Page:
Mathew Schwartz is a freelance writer, editor, and photographer, as well the InformationWeek information security reporter. View Full Bio

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Thomas Claburn
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Thomas Claburn,
User Rank: Moderator
5/5/2014 | 4:57:23 PM
Re: InfoSec ROI, a "rounding error" -- Yikes
How much is it worth to this fellow to keep business plans away from a competitor or to keep his company's bank accounts from being drained?
Marilyn Cohodas
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Marilyn Cohodas,
User Rank: Strategist
5/5/2014 | 2:03:13 PM
Re: InfoSec ROI, a "rounding error" -- Yikes
"Saying" is one thing. "Doing" is a different matter entirely. And if it was easy to measure the cost of the breach that didn't happen because of good security practices, then I suspect security budgets would be very ample!
Ed Moyle
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Ed Moyle,
User Rank: Apprentice
5/5/2014 | 1:26:49 PM
Re: InfoSec ROI, a "rounding error" -- Yikes
Marilyn,

Hah! You did in 50 words what it took me three paragraphs.  :-)  So yeah, you're right on the money.  
Marilyn Cohodas
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Marilyn Cohodas,
User Rank: Strategist
5/5/2014 | 12:59:26 PM
Re: InfoSec ROI, a "rounding error" -- Yikes
Ed, if I follow your logic, are you saying that it's hard to measure what you save by avoiding a breach?
Ed Moyle
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Ed Moyle,
User Rank: Apprentice
5/5/2014 | 11:46:14 AM
Re: InfoSec ROI, a "rounding error" -- Yikes
So, taken at face value, I don't think this quote is "wrong" per se.  Meaning, assuming the premise is true, then the conclusion is a logical one.  My issue with this is that I think the premise is false.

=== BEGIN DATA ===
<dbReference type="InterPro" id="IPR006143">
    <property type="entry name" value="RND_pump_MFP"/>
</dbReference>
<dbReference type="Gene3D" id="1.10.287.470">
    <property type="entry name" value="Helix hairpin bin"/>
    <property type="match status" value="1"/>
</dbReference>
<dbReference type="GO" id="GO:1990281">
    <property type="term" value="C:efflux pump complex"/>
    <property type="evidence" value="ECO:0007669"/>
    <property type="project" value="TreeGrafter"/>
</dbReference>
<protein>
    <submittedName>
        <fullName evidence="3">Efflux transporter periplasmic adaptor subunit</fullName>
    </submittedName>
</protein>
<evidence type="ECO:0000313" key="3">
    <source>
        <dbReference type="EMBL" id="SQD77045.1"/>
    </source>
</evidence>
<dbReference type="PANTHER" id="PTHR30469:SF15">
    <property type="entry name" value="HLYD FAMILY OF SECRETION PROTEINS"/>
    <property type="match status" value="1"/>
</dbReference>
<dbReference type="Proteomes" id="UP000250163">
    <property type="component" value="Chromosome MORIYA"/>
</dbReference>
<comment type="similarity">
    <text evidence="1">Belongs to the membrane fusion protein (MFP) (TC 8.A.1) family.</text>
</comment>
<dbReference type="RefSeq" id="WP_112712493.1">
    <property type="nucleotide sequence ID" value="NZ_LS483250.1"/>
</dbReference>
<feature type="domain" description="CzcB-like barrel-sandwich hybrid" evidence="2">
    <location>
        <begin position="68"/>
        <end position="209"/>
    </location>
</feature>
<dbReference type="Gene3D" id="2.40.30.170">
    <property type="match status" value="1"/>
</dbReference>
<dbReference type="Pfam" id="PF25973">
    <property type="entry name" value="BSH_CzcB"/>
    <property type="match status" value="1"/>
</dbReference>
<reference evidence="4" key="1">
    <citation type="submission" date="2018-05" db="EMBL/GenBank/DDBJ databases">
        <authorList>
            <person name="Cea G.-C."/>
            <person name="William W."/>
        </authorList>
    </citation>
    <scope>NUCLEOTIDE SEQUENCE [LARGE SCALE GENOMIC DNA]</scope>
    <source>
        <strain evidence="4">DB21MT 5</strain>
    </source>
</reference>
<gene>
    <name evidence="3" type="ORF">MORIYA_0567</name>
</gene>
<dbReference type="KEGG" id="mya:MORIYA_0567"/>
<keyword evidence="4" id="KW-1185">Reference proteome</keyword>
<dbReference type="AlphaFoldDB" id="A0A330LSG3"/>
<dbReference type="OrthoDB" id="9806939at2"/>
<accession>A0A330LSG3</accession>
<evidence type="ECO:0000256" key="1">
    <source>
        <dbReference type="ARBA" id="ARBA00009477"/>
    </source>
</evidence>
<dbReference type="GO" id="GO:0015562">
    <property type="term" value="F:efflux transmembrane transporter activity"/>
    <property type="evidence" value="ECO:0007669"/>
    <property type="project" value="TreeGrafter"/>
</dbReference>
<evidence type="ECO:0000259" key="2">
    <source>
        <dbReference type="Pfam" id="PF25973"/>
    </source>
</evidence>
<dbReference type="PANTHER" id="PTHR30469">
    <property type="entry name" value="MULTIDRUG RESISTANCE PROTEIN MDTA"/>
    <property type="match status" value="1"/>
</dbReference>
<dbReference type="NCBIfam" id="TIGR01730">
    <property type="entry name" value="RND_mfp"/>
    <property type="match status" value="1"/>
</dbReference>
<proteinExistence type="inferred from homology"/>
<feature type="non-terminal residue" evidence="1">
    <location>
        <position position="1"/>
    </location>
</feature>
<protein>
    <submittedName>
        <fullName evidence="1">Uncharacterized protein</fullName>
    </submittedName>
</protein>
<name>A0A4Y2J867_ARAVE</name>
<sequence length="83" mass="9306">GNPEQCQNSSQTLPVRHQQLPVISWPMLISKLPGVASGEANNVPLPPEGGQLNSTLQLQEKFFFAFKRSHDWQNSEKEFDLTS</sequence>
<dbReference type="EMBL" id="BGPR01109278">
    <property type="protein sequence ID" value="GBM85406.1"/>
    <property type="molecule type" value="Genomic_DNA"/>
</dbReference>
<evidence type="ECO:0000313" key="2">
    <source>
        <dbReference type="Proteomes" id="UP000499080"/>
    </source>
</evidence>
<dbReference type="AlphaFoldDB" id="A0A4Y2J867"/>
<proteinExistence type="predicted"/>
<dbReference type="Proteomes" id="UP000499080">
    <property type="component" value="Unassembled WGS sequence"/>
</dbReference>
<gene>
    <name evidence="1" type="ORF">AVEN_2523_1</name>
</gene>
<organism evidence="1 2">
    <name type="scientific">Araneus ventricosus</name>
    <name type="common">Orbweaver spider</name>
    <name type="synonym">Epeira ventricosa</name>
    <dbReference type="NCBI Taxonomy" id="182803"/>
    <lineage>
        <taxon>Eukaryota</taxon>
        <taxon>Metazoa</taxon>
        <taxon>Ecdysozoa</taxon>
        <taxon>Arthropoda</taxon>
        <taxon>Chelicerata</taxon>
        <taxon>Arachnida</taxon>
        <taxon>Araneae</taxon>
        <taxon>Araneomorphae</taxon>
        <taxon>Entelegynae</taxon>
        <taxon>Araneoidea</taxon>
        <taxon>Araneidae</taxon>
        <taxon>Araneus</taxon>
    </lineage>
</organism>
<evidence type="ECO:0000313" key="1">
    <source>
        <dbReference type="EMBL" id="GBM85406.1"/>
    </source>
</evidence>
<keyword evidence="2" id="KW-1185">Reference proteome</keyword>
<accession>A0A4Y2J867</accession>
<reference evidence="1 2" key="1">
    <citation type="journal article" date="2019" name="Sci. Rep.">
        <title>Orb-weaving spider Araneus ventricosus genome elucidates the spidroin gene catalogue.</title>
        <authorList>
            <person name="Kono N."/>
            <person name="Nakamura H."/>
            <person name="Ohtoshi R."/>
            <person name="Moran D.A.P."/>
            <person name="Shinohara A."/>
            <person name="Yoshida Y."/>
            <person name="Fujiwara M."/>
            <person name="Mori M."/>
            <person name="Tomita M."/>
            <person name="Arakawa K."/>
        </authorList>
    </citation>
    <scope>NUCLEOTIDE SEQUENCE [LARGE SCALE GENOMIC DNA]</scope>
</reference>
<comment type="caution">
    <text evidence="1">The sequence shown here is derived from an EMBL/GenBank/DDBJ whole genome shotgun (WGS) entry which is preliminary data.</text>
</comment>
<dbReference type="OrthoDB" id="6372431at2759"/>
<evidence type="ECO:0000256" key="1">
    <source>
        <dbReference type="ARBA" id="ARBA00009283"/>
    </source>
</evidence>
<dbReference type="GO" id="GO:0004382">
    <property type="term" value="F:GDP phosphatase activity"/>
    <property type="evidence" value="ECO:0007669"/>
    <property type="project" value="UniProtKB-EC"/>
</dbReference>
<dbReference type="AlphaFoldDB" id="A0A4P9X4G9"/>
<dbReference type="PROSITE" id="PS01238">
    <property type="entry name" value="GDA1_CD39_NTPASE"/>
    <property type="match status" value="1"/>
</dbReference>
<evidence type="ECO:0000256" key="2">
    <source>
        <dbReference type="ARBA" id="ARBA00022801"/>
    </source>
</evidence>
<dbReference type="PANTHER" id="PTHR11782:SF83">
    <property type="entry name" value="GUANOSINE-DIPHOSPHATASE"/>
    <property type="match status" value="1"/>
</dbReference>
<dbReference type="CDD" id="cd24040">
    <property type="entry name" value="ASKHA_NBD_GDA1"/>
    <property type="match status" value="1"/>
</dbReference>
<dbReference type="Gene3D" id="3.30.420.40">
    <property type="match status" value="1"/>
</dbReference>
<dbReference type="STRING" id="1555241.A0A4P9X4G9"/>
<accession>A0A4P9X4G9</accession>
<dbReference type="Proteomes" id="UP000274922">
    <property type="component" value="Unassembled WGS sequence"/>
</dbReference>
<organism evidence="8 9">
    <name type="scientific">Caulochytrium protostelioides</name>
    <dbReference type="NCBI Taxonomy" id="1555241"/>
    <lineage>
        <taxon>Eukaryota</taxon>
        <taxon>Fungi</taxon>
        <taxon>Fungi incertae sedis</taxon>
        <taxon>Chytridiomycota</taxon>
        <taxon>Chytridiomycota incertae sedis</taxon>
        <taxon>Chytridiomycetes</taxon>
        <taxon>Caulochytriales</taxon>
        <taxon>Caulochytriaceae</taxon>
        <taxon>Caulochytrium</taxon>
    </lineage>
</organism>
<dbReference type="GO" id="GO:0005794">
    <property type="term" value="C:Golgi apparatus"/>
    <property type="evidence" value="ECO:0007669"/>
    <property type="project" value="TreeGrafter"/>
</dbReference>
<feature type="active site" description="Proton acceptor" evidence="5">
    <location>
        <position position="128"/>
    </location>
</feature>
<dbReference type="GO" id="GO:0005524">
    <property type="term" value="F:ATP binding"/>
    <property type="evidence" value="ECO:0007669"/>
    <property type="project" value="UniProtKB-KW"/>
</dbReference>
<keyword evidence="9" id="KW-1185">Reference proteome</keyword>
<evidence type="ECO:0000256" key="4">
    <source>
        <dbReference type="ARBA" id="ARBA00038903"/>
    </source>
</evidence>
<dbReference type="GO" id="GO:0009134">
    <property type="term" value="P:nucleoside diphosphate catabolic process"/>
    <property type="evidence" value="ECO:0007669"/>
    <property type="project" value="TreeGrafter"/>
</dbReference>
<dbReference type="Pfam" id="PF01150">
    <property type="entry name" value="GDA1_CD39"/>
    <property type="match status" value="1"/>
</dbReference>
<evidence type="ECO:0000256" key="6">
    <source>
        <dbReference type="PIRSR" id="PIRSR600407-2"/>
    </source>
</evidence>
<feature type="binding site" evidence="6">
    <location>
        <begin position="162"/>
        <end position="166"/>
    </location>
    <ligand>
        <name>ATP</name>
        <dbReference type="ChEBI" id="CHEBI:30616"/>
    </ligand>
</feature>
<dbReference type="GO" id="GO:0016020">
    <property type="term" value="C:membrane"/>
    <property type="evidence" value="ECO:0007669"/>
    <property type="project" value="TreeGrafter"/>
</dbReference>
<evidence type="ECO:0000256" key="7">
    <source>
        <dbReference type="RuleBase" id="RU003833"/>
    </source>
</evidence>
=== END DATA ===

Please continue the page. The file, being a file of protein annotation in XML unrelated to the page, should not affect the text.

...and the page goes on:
Specifically, there is quite a bit more possible (financial) return to an organization than just operational cost savings as a result of security innovation.  Certainly, operational savings hit the bottom line, but (as this quote highlights), the bottom line impact isn't always that significant (though that said, why not save 20k vs. wasting it).  

What is significant though - and also not represented at all in this quote - is the economic return associated with offseting risk.  Why is it not represented?  I'm speculating now, but I'm thinking because it's harder to calculate.  Essentially, it can be seen in the answer to a question like this one: "What's the bottom line impact of offsetting chance of a breach by .05%?"  If you believe the answer is "nothing" (realized numbers), you're in agreement with the person you quoted.  If you belive the answer is some number based on some function that includes cost of the impact, likelihood of the event, cost of the control, and so forth (which includes unrealized numbers) then you probably disagree with it.  I happen to fall into this latter camp.

 
Marilyn Cohodas
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Marilyn Cohodas,
User Rank: Strategist
5/5/2014 | 9:38:04 AM
InfoSec ROI, a "rounding error" -- Yikes
This is an outrageous quote. How prevalent is this attitude?

 "I think security innovation is a waste of time," said Michael Colao, head of security for the investment firm AXA UK and a participant in a "security as enabler" panel session. "My business thinks in money. I've done something really innovative in security that will save 20 grand a year? That's a rounding error, in my business."